How to avoid a tokenistic or ‘tourism’ approach to diversity

Many early childhood settings approach multicultural provision through celebrating festivals, and exploring the foods and music of particular countries. While this reflects the good intentions of settings for including diversity in the early childhood curriculum, it is not usually indicative of genuine cultural responsiveness to families’ needs, aspirations and desires.

Putting cultures ‘on show’ through festivals, songs, dances and foods, for example, could be said to reflect a ‘tourist’ or tokenistic approach to curriculum that reduces culture to a set of resources and undermines the culture more broadly. These kinds of showcasing approaches serve to position that group as the ‘other’ and relegate diversity to the margins of centre life. Approaches that focus on learning about the lifestyles of ethnic groups may even reinforce racist attitudes and perpetuate stereotypical views of ethnic groups, and moreover are reported to have very limited impact on improving the experiences of children from both majority and minority cultures. The celebration of different cultures and festivals can be problematic, as individuals’ cultural identities are in fact fluid and multiple, and no particular practice or idea can be considered ‘Chinese’, for example.

Tokenistic practices include the occasional introduction of multicultural songs, the display of diverse languages or national flags, and the celebration of some cultural festivals. When multicultural situations are handled in a tokenistic way, there is (albeit unintentionally) only superficial respect for diverse cultural practices, and families and children of minority cultures have limited access to their cultural values.

A culturally responsive curriculum is not about world festivals or trying foods from different countries, nor is it about surface aspects such as the inclusion of multicultural books or role play props in isolation from other culturally responsive practices. These kind of practices, developed to promote multiculturalism, currently fall short in their ability to provoke equitable and innovative pedagogies as they imply the absorption of minority groups into the dominant group. Pedagogy and practice remain embedded in monocultural and monolingual cultural practices and celebrating differences does not serve to address issues of power and inequity by which some practices and beliefs keep families marginalised and disempowered.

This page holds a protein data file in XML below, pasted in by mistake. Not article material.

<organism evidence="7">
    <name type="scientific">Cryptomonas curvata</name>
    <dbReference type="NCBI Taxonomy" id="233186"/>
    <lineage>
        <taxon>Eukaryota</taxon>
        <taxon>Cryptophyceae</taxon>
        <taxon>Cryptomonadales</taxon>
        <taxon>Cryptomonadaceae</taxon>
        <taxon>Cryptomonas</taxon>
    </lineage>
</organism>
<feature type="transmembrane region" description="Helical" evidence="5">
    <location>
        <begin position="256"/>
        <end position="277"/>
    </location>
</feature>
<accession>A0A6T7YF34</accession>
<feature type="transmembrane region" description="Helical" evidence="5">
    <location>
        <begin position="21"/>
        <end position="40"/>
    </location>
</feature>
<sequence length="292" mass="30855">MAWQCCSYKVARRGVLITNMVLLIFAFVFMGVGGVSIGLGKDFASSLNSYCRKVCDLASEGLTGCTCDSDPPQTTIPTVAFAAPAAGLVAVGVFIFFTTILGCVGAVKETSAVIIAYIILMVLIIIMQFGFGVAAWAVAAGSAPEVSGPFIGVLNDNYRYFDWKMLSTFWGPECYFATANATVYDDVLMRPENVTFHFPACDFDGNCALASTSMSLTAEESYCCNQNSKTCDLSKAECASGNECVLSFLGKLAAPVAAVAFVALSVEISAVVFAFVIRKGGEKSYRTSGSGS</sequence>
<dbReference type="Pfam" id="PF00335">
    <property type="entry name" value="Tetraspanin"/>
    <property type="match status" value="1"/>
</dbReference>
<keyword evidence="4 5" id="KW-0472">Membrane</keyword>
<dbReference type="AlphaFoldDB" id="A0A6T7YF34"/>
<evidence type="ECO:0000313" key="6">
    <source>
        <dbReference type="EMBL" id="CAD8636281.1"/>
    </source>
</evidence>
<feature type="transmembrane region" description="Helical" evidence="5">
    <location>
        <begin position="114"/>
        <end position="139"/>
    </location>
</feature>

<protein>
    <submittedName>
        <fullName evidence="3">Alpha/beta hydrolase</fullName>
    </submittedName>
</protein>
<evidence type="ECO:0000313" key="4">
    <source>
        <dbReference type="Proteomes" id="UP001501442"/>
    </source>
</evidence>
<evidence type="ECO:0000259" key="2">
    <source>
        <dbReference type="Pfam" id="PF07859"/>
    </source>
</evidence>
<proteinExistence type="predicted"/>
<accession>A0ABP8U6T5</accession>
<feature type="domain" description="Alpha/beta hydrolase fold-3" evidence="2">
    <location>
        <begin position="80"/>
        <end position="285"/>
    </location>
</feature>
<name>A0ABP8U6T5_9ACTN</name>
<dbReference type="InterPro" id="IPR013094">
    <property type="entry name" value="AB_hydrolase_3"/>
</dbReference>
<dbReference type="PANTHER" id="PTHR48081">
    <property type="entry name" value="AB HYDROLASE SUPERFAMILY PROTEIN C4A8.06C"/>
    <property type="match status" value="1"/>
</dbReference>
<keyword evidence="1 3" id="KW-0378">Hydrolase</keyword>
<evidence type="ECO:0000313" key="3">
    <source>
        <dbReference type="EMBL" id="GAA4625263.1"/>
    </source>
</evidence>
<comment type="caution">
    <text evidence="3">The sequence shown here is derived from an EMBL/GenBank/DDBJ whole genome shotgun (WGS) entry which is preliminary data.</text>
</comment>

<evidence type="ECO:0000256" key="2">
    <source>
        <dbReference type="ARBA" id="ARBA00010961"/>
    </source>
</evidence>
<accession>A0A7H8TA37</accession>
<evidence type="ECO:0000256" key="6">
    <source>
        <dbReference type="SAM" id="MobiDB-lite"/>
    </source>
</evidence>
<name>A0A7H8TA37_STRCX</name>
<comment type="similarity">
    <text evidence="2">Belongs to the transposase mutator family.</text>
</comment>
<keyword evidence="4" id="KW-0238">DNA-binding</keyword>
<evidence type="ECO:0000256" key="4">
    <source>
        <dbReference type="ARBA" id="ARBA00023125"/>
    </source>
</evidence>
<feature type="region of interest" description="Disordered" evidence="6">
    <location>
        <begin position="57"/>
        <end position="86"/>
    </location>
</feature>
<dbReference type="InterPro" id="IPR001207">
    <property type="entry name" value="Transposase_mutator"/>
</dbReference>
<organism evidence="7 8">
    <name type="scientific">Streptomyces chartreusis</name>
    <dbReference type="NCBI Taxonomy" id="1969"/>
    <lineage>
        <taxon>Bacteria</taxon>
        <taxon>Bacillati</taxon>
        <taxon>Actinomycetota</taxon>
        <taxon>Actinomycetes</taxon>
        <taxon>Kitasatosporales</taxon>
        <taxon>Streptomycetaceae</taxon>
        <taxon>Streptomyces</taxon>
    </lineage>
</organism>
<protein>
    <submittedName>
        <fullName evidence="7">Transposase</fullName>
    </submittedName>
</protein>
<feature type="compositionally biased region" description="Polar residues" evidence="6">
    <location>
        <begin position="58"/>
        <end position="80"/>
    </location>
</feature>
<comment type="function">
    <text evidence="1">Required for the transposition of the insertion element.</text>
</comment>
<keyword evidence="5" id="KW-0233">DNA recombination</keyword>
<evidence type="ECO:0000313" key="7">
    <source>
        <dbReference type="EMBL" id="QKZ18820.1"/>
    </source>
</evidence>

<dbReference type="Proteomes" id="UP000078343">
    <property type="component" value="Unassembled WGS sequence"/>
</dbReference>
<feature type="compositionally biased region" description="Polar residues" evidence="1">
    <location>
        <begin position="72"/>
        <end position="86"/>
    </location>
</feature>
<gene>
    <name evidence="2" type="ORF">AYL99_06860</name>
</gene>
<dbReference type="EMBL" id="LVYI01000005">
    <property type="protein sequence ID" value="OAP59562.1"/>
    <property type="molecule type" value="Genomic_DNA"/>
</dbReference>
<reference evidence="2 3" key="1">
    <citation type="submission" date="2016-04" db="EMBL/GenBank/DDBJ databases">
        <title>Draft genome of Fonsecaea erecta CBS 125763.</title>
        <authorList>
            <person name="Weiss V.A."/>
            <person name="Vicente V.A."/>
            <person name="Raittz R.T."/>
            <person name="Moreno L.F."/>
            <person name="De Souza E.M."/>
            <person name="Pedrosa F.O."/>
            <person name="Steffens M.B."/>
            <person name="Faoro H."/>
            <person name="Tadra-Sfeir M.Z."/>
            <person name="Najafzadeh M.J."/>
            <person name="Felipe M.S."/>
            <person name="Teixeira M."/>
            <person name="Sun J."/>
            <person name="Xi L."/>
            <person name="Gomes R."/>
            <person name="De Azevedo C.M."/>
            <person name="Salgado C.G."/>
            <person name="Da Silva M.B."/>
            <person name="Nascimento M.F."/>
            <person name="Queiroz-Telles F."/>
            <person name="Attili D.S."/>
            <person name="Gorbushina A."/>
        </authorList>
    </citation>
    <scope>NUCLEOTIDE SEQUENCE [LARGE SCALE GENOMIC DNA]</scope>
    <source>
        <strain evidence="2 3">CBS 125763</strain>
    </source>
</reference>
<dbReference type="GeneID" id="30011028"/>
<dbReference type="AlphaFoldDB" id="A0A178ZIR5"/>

The Education Review Office states that provision for the diversity of families’ cultures needs to move beyond tokenistic approaches towards a deeper understanding of the impact of the early childhood setting on the cultural practices of different families. While sharing with children the different ways that diverse cultural groups define and celebrate their unique identities can support their understanding of, openness to and tolerance for difference, cultural responsiveness involves a deeper understanding of, and adjustment for, cultural diversity and difference that effectively reconstructs pedagogies and practices as a result. Cultural responsiveness needs to be central to everything the centre and teachers do, and cause every aspect of practice to be critiqued and renegotiated.

You might start by:

  • Letting families make decisions about which cultural celebrations they would like to see reflected in the early childhood setting, and how.
  • Ensuring that props and materials are non-stereotypical, and are integrated into everyday practice in the setting, rather than reserved for special celebrations (such as wearing saris for Divali) and marked as non-typical. This point is also relevant to ethnic food, which should be regularly offered on the setting’s menu, rather than just showcased for cultural celebrations.
  • Getting to know your families’ beliefs, practices and aspirations in order to disrupt any assumptions you may have about them, and finding ways to adapt your practices to better reflect your families. We offer lots of tips for culturally responsive practices here.

Further Reading

Chan, A. (2009). Critical multiculturalism: The challenge of multiculturalism within a New Zealand bicultural context – A Chinese perspective. International Journal of Equity and Innovation in Early Childhood, 7 (1), 29-40.

Education Review Office. (2004). Catering for diversity in early childhood services. Wellington: ERO.

Robinson, K. H., and Jones-Diaz, C. (2006). Diversity and differences in early childhood education: Issues for theory and practice. Maidenhead: Open University Press.

PREPARED FOR THE EDUCATION HUB BY

Dr Vicki Hargraves

Vicki runs our ECE webinar series and also is responsible for the creation of many of our ECE research reviews. Vicki is a teacher, mother, writer, and researcher living in Marlborough. She recently completed her PhD using philosophy to explore creative approaches to understanding early childhood education. She is inspired by the wealth of educational research that is available and is passionate about making this available and useful for teachers.